The history of Old English and its development — страница 2

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by the population. Angles settled around the present-day Noridge, and in Northern England; Saxons, the most numerous of the tribes, occupied all Central England, the south of the island and settled in London (Londinii at that time). Jutes and Frises, who probably came to Britain a bit later, settled on the island of White and in what is now Kent - the word Kent derives from the name of the Celtic tribe Cantii. Soon all these tribes founded their separate kingdoms, which was united after centuries of struggle only in 878 by Alfred, king of Wessex. Before that each of the tribes spoke its language, they were similar to each other but had differences which later became the dialectal peculiarities of Old English. Now a little bit about the foreign influence in Old English. From the

6th century Christianity start activities in Britain, the Bible is translated into Old English, and quite a lot of terms are borrowed from Latin at that time: many bishops, missionaries and Pope's officials come from Rome. The next group of foreign loanwords were taken from Scandinavian dialects, after the Vikings occupied much of the country in the 9th - 11th centuries. Scandinavian languages were close relatives with Old English, so the mutual influence was strong enough to develop also the Old English morphology, strengthening its analytic processes. Many words in the language were either changed to sound more Scandinavian, or borrowed. The Old English language, which has quite a lot of literature monuments, came to the end after the Norman conquest in 1066. The new period was

called Middle English. The Old English Substantive.   The substantive in Indo-European has always three main categories which change its forms: the number, the case, the gender. It ias known that the general trend of the Indo-European family is to decrease the number of numbers, cases and genders from the Proto-Indo-European stage to modern languages. Some groups are more conservative and therefore keep many forms, preserving archaic language traits; some are more progressive and lose forms or transform them very quickly. The Old English language, as well as practically all Germanic tongues, is not conservative at all: it generated quite a lot of analytic forms instead of older inflections, and lost many other of them. Of eight Proto-Indo-European cases, Old English keeps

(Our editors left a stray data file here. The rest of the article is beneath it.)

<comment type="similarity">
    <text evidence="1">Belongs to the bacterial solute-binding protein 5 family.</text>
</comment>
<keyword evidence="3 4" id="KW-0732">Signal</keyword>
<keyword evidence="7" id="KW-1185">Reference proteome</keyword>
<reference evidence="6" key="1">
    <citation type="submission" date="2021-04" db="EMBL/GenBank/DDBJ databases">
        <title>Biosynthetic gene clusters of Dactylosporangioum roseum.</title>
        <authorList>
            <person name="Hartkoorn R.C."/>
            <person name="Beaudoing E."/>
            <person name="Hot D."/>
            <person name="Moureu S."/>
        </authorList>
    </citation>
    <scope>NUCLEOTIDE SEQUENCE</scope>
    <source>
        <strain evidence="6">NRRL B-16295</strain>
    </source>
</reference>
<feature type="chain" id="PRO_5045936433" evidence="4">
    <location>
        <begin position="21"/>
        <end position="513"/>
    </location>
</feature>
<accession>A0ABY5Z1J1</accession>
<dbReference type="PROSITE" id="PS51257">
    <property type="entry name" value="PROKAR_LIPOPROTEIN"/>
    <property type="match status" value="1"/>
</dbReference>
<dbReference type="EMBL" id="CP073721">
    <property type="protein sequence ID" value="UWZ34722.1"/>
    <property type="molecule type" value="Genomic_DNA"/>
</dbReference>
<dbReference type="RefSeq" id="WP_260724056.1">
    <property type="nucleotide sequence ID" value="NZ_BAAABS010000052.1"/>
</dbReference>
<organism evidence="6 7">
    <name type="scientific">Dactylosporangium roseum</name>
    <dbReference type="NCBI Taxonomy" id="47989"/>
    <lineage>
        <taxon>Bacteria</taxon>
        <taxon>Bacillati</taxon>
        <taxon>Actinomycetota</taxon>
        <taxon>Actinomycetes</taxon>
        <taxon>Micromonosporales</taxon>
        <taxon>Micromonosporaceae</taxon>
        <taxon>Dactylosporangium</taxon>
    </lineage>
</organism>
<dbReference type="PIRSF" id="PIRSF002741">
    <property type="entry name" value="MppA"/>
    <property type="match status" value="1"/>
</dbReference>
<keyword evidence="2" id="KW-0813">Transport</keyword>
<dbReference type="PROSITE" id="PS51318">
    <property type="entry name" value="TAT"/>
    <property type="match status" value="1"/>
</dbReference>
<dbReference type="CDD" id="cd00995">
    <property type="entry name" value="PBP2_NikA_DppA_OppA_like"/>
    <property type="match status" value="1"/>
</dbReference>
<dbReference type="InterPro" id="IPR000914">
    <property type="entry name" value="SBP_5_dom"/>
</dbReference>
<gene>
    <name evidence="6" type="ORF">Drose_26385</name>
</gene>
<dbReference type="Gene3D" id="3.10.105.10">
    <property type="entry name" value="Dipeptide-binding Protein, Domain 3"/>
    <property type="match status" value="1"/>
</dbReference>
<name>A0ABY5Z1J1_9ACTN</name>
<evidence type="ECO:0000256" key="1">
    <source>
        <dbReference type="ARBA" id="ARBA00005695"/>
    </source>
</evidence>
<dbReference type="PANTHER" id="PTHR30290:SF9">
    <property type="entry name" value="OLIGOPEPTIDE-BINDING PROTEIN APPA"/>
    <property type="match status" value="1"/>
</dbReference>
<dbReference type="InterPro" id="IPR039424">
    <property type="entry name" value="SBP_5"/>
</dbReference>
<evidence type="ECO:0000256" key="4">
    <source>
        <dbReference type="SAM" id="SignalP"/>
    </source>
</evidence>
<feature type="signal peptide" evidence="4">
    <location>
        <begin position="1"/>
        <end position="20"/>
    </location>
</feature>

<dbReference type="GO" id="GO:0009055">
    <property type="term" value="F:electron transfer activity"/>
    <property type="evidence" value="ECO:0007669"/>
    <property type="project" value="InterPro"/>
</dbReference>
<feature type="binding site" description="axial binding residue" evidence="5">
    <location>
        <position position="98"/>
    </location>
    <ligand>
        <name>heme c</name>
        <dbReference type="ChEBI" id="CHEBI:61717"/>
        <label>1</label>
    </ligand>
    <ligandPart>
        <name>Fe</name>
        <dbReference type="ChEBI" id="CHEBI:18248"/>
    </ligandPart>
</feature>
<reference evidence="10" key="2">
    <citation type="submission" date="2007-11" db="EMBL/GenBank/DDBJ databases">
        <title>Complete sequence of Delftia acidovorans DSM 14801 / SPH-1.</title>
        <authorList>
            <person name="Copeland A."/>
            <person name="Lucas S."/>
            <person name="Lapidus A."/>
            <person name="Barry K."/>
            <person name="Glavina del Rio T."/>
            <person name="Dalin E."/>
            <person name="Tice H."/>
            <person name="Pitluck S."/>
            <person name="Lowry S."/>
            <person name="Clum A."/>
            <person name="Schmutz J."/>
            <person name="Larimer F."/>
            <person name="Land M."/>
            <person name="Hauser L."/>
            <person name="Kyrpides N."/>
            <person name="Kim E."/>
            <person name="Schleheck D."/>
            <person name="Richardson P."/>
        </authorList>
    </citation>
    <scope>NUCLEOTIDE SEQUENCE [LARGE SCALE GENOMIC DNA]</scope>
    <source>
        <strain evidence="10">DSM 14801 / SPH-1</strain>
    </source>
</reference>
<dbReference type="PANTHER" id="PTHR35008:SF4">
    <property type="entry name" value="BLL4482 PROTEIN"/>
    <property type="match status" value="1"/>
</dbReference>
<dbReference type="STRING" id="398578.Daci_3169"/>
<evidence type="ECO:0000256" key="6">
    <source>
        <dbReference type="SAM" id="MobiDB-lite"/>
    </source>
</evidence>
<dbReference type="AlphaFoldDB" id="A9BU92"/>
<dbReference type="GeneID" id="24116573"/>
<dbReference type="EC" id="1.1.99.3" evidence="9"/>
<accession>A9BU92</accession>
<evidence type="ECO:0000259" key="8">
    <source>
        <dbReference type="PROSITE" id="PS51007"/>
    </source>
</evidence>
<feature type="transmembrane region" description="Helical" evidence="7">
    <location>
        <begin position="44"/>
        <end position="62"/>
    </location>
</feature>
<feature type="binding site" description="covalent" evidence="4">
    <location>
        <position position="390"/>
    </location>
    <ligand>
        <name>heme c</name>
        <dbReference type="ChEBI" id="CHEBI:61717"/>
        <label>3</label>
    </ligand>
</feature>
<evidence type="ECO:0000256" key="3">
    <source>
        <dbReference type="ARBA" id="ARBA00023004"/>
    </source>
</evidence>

just four which were inherited from the Common Germanic language. In fact, several of original Indo-European noun cases were weak enough to be lost practically in all branches of the family, coinciding with other, stronger cases. The ablative case often was assimilated by the genitive (in Greek, Slavic, Baltic, and Germanic), locative usually merged with dative (Italic, Celtic, Greek), and so did the instrumental case. That is how four cases appeared in Germanic and later in Old English - nominative, genitive, accusative and dative. These four were the most ancient and therefore stable in the system of the Indo-European morphology. The problem of the Old English instrumental case is rather strange - this case arises quite all of a sudden among Germanic tongues and in some forms

is used quite regularly (like in demonstrative pronouns). In Gothic the traces of instrumental and locative though can be found, but are considered as not more than relics. But the Old English must have "recalled" this archaic instrumental, which existed, however, not for too long and disappeared already in the 10th century, even before the Norman conquest and transformation of the English language into its Middle stage. As for other cases, here is a little pattern of their usage in the Old English syntax.   1. Genitive - expresses the possessive menaing: whose? of what? Also after the expression meaning full of , free of , worthy of , guilty of,  etc.   2. Dative - expresses the object towards which the action is directed. After the after the verbs like

"say to smb", "send smb", "give to smb"; "known to smb", "necessary for smth / smb", "close to smb", "peculiar for smth". Also in the expressions like  from the enemy, against the wind, on the shore. 3. Accusative - expresses the object immediately affected by the action (what?), the direct object. Three genders were strong enough, and only northern dialects could sometimes lose their distinction. But in fact the lose of genders in Middle English happened due to the drop of the case inflections, when words could no longer be distinguished by its endings. As for the numbers, the Old English noun completely lost the dual, which was preserved only in personal pronouns (see later). All Old English nouns were